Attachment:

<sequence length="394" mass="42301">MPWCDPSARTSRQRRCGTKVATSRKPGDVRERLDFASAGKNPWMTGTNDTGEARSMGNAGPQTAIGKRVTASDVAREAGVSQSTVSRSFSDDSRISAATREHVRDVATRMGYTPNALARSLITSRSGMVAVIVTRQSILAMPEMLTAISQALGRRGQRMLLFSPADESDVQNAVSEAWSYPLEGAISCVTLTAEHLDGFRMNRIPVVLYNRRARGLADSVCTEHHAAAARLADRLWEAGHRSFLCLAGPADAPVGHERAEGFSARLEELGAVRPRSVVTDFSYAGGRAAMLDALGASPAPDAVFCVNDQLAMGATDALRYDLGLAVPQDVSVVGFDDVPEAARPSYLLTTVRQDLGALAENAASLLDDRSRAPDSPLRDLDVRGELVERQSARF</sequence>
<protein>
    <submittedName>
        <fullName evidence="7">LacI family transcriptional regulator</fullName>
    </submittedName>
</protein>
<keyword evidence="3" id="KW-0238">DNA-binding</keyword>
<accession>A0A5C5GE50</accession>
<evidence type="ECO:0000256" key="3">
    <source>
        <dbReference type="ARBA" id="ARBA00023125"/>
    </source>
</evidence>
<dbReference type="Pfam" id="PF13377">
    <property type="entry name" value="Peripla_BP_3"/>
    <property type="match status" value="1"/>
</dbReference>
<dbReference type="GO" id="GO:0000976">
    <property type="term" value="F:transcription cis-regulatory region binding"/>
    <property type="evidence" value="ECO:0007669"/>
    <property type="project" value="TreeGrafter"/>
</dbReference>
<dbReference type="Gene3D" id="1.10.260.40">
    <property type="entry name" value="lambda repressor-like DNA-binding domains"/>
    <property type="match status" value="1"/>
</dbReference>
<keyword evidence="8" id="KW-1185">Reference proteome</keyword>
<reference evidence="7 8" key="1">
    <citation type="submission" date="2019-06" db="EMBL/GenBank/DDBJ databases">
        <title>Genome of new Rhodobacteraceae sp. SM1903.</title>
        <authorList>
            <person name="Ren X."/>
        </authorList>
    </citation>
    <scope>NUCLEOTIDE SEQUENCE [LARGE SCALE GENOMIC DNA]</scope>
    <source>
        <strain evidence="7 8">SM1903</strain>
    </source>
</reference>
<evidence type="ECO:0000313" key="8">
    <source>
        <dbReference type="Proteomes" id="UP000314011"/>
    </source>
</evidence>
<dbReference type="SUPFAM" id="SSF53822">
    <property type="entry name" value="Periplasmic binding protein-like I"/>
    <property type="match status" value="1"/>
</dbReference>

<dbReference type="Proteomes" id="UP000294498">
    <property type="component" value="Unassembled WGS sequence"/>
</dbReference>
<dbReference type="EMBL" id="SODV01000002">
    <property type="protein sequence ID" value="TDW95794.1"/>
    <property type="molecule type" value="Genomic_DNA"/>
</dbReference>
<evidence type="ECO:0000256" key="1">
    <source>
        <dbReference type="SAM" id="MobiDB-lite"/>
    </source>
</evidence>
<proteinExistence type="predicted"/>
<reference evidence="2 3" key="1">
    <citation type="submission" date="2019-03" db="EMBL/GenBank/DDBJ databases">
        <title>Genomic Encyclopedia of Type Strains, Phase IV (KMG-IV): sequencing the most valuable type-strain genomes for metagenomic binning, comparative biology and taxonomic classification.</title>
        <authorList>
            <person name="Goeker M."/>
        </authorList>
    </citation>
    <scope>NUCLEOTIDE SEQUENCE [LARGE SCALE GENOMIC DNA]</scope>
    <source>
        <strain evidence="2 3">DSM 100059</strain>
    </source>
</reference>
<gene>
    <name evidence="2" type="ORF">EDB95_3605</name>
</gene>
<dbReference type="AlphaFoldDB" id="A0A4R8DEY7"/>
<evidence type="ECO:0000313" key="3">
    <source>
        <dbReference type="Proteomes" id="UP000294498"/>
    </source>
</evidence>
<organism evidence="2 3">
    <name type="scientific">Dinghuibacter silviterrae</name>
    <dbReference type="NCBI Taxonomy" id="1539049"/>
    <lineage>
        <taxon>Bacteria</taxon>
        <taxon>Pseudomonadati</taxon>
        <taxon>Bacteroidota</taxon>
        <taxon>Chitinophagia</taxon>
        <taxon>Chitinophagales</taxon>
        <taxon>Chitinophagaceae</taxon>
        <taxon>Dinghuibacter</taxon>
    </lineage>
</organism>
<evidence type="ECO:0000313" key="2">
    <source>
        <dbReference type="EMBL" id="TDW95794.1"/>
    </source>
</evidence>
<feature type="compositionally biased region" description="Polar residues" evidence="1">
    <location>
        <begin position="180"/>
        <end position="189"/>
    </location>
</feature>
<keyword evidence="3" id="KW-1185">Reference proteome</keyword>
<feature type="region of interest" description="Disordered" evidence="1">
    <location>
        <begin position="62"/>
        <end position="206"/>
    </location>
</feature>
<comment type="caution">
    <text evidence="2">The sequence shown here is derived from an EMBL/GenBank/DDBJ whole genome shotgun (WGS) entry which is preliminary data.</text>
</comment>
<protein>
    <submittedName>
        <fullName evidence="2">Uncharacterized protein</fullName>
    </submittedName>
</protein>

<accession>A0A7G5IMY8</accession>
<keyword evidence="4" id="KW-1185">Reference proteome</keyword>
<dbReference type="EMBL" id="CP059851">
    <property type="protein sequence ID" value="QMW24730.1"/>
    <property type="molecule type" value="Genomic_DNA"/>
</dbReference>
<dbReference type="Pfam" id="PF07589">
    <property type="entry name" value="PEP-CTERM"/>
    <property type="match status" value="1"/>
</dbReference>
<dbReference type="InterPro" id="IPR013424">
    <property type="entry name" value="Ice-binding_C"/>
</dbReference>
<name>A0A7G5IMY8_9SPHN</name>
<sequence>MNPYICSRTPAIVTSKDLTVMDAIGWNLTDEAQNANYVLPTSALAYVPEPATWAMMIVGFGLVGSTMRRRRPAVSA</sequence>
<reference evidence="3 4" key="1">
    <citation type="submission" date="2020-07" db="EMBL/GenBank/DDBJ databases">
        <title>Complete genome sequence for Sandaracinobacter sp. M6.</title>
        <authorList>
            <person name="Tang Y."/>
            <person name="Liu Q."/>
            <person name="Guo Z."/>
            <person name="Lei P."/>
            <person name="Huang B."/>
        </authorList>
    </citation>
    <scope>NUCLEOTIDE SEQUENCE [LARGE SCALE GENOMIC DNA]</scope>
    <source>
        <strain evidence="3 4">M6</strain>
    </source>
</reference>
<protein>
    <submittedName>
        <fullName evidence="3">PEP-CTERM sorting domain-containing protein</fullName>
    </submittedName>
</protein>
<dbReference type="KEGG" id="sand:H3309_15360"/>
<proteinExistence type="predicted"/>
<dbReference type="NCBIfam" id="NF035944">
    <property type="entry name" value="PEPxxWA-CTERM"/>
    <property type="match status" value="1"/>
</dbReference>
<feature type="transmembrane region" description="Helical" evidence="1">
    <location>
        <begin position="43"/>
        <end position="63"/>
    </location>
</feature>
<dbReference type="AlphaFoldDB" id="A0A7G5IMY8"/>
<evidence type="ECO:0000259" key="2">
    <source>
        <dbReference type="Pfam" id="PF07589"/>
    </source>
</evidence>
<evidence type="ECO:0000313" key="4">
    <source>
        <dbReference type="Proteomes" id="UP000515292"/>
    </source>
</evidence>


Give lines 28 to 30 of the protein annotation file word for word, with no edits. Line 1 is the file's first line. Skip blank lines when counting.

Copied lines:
<reference evidence="7 8" key="1">
    <citation type="submission" date="2019-06" db="EMBL/GenBank/DDBJ databases">
        <title>Genome of new Rhodobacteraceae sp. SM1903.</title>